Warner Archives: 60s Cult Thriller Double Feature
Warner Archives has got a whole new slate of releases coming and we’ve picked out two of our favorites from the 1960s which actually happen to be Paramount Pictures titles. We highly recommend searching through their eclectic online shop as well as ordering their new streaming video channel which features a wide variety of studio rarities and overlooked cult classics.
LADY IN A CAGE (1964, Dir: Walter Grauman) Olivia DeHavilland (Gone with the Wind) stars as Mrs. Cornelia Hilyard a wealthy widower who is recuperating from a broken hip and must use a special elevator to get to her second floor. When a mishap knocks out the electricity while shes inside the elevator, she tries to get help outside by ringing an emergency alarm. A local transient (Jeff Corey) hears it and enters her home, stealing several items to pawn off. At the pawn shop a trio of young punks (James Caan, Jennifer Billingsley, Rafael Campos) curious as to where the bum got his items follow him and his floozy friend (Ann Sothern) back to the home where they terrorize them and the captive Mrs. Hilyard. The story mixes dark humor and suspense to create a memorable film experience set largely in one place. This was James Caan feature film debut and you can tell he was heavily inspired by Marlon Brando from his pose heavy performance. Lady In A Cage is an overlooked gem from the 60s that we first reviewed a few years back since its a longtime favorite of ours.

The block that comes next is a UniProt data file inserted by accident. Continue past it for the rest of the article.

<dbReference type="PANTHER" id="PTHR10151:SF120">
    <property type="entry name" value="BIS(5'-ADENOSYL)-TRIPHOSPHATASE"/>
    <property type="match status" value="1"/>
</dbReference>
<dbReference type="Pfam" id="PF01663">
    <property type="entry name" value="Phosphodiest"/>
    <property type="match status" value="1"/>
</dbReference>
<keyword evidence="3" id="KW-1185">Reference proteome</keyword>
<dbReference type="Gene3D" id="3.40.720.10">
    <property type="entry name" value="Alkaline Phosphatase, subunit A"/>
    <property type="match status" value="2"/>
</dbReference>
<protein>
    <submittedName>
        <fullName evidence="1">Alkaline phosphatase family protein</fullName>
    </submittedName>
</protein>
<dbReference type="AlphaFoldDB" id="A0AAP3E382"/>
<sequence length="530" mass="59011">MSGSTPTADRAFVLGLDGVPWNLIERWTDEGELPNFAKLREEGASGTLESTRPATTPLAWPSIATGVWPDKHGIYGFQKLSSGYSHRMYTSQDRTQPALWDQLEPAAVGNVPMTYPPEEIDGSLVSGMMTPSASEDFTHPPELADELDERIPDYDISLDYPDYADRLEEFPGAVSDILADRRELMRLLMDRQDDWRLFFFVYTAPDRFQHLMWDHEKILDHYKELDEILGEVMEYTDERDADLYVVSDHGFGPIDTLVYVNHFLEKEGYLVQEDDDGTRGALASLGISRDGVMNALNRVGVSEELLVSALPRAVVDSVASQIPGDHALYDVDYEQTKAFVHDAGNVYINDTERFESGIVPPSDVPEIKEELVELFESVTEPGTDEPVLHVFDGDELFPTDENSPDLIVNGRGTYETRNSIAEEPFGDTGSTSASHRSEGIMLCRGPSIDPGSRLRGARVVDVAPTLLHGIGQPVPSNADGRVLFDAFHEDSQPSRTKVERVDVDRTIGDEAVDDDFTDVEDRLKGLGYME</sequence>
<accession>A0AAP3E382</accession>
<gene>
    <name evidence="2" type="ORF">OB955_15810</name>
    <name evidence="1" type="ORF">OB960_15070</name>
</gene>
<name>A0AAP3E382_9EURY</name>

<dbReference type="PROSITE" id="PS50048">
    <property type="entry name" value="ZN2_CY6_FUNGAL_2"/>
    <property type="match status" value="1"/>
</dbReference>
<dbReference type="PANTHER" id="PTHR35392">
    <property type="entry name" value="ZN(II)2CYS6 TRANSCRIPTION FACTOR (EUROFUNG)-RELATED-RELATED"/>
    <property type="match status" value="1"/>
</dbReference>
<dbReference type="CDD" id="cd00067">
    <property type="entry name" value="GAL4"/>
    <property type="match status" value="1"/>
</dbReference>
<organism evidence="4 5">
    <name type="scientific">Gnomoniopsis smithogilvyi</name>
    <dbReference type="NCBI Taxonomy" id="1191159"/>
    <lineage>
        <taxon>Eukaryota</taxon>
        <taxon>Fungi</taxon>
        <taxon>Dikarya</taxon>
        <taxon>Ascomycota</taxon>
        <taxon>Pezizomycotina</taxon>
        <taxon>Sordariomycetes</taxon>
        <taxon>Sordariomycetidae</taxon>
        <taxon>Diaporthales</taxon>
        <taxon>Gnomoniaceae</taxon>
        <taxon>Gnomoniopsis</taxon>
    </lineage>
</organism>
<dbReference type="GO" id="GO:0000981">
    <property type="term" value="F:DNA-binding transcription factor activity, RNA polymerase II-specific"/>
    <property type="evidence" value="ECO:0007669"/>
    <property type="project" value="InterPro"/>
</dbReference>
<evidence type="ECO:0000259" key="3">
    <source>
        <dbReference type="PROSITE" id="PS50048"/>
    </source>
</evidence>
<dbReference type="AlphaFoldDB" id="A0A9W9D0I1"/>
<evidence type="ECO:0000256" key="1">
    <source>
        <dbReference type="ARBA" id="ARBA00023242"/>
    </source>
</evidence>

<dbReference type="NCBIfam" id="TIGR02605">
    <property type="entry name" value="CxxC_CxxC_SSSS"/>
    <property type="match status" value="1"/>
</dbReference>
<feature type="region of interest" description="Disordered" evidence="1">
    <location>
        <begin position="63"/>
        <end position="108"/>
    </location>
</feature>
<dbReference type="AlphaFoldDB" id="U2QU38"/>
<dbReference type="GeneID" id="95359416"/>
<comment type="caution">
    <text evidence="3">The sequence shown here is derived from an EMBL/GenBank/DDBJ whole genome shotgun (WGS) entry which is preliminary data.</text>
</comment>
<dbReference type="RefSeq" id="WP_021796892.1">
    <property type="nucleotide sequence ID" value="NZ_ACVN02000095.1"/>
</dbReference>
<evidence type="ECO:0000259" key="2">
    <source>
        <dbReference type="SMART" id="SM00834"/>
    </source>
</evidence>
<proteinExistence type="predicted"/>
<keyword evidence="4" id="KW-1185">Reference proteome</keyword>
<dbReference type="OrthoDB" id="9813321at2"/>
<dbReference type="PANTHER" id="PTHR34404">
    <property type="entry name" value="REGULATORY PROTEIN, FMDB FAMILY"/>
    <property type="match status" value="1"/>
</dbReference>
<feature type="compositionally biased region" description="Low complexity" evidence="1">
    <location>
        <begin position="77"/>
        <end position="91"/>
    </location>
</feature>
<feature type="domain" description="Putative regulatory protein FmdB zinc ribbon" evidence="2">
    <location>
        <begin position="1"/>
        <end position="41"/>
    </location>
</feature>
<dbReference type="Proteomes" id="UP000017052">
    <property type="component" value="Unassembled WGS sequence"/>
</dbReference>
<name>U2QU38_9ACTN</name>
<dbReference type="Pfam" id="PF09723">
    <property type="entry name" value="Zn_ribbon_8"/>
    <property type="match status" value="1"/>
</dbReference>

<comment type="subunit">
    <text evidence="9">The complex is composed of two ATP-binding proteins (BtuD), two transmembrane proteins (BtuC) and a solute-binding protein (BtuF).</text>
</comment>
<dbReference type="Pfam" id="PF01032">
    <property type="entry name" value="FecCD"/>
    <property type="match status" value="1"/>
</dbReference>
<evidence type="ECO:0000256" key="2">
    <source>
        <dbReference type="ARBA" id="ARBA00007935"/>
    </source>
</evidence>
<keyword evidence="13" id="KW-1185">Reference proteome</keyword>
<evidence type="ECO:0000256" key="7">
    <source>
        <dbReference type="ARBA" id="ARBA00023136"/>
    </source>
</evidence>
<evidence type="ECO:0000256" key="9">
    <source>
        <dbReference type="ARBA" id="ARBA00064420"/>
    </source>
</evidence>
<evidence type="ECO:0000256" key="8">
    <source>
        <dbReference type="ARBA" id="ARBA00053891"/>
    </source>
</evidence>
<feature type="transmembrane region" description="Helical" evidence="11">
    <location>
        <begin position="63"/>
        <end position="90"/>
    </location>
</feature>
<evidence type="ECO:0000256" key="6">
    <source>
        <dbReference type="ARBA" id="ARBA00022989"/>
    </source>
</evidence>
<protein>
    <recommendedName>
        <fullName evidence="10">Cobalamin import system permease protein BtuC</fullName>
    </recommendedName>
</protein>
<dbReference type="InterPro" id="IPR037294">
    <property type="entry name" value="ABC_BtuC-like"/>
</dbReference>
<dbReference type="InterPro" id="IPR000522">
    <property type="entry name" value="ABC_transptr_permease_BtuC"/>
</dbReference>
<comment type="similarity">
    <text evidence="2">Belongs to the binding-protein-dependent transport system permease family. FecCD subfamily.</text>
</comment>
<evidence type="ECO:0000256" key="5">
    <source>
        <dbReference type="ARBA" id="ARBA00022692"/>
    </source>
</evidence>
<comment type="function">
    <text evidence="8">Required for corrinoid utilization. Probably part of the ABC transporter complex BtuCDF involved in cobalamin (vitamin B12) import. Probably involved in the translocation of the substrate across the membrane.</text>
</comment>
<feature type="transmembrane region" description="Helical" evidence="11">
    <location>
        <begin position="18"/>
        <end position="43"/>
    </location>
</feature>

TARGETS (1968, Dir: Peter Bogdanovich)
B-movie King Roger Corman gave first time director Peter Bogdanovich the chance to make a feature incorporating leftover footage from his movie The Terror (1963) and access to the star Boris Karloff. The result was a two tier story that is very captivating and inventive. Bogdanovich plays Sammy Michaels (homage to uncredited Director Sam Fuller who helped write the script) a young Hollywood director who is trying to get Byron Orlok (Karloff) back to his status as a big star, but the aging, embittered Horror actor has decided to call it quits after a final promotional appearance. Meanwhile a Vietnam vet (Tim O’Kelly) with a disturbing fascination for guns decides to go on a killing spree. Orlok and the killer don’t know that their lives are fated to soon cross paths. Bogdanovich creates a great onscreen friendship between his movie geek director character and Karloff’s Orlok which is in stark contrast to the shocking events carried out by the deranged sniper. Targets remains an entertaining and socially relevant low budget psychological thriller from the late 60s.